Guidelines On Keeping Your Children’s Self-Esteem Intact While Still Disciplining Them
You don’t want to penalize your children, but you want them to start behaving more respectfully. Having worked as a clinical psychologist and a mother of four, I’d like to convey the magic of “soft criticism.”
It seems clear that our children should love themselves because we love them so much. Everyone aspires to have the self-assurance and be at ease in their skin. You may postpone dealing with your child’s lousy conduct because you don’t want to hurt his self-esteem if you’re a parent who values these attributes. According to my book Kid Confidence, children need to learn from their mistakes—and parents can still hold them accountable without making them feel like horrible kids.
One of the things we can do for our children is to show them how to interact healthily. They must be aware of the impact their activities have on others and the kinds of behaviors that are acceptable and unacceptable. Moral development requires a person to feel remorse for their actions. A sense of “Ooh, I messed up” develops within them due to this experience, and they become more motivated to set things right. Feeling guilty without feeling embarrassed or worthless is not the same as having healthy guilt.
Answers to common inquiries from parents and tips for empowering children to solve their difficulties are provided here.
When I Point Out My Child’s Misbehavior, They Become Angry. Why?
Some children have a very high threshold for criticism or low self-esteem when it comes to self-esteem. The conventional wisdom is to focus on a child’s behavior rather than the individual child, yet most children aren’t able to tell the difference. People can justify their actions by saying, “I messed up, but I’m a decent person overall.” A child’s mind is a simple black-and-white one. They feel terrible as soon as they realize they’ve done something wrong.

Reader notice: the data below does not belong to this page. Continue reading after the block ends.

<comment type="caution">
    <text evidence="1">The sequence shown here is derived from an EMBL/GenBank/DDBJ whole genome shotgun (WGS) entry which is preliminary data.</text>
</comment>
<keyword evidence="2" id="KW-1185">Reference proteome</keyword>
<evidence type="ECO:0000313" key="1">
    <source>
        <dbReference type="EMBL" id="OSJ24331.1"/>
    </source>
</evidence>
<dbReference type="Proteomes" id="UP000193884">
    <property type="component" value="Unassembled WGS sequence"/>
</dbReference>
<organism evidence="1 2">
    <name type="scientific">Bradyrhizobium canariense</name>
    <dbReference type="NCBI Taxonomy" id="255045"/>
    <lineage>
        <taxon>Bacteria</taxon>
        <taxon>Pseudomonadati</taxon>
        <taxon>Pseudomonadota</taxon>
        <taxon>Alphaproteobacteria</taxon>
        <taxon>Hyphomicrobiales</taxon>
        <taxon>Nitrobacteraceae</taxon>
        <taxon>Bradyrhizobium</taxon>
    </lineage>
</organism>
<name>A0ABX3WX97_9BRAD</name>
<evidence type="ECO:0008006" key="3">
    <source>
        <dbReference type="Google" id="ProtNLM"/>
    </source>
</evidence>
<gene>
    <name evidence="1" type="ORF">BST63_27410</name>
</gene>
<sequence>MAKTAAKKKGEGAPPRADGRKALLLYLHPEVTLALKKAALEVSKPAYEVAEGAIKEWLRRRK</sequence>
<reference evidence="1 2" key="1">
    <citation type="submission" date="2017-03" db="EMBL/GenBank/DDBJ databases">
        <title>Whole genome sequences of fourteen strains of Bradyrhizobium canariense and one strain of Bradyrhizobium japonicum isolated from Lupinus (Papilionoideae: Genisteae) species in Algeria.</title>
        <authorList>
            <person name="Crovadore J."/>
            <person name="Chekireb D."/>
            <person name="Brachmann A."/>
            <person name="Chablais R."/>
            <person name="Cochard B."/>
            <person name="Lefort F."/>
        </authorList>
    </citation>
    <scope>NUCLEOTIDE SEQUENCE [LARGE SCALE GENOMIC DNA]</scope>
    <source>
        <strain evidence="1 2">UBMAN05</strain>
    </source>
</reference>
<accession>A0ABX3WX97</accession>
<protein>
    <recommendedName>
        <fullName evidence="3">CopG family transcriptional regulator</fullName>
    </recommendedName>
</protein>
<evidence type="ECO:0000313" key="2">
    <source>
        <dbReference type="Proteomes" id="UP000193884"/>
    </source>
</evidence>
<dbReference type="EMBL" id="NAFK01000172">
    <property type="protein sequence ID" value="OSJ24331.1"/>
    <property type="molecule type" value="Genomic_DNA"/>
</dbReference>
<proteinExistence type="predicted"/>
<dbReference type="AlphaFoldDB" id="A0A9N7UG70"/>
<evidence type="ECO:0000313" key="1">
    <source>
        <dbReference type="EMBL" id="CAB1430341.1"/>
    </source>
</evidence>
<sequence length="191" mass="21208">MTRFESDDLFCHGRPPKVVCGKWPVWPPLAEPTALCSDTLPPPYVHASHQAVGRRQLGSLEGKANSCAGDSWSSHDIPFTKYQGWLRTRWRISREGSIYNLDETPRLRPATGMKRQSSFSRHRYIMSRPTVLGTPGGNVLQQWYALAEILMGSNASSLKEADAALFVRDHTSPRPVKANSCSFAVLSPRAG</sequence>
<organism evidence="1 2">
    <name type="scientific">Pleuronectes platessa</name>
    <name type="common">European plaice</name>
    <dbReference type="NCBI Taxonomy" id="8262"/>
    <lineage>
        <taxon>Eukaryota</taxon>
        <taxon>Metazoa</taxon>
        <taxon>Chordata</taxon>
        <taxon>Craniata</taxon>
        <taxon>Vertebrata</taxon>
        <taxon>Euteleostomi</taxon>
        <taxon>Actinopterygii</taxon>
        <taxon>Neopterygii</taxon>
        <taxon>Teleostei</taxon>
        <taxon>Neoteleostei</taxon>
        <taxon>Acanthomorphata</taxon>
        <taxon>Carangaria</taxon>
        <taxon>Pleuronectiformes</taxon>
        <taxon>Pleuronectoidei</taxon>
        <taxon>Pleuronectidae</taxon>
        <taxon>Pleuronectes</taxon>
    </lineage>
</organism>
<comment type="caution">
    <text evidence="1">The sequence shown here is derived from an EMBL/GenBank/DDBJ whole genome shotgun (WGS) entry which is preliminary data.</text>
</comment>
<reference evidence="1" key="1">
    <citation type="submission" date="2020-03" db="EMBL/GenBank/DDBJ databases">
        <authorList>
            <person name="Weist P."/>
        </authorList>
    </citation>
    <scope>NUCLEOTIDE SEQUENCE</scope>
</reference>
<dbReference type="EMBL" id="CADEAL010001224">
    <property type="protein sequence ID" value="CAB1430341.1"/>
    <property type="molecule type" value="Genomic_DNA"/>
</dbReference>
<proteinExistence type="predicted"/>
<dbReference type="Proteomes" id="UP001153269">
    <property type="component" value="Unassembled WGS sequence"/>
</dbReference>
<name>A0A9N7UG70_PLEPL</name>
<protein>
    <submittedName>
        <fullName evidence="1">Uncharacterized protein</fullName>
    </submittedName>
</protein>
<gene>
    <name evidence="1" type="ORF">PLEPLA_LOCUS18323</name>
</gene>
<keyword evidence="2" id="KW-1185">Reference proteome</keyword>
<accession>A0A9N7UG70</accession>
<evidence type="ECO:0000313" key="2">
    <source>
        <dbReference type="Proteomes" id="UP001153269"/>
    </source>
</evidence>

The question is, how can I gently handle a situation without absolving my child of all responsibility?
A three-step process I term “soft criticism” is the best way to handle the situation. Using it with a group of coworkers or business partners is no problem.
Make an explanation for their actions. An excellent way to begin is to remark, “I understand that you were trying to” or “I know that you didn’t mean to.” This reassures them that you believe they are a friendly kid, even if they make mistakes.
Explain to them how their actions harmed others. Say, “Your brother’s arm hurt a lot when you punched him.” No amount of convincing them of their badness will make your message any clearer, no matter how tempting it may be to add, “You always treat him that way” or “You don’t care enough about other people’s feelings.”
Continue on your path. We don’t want to leave our children feeling horrible about themselves because they can’t undo what they’ve already done. Ask your youngster what he can do to make his brother feel better, such as, “What can you do to make your brother happy?”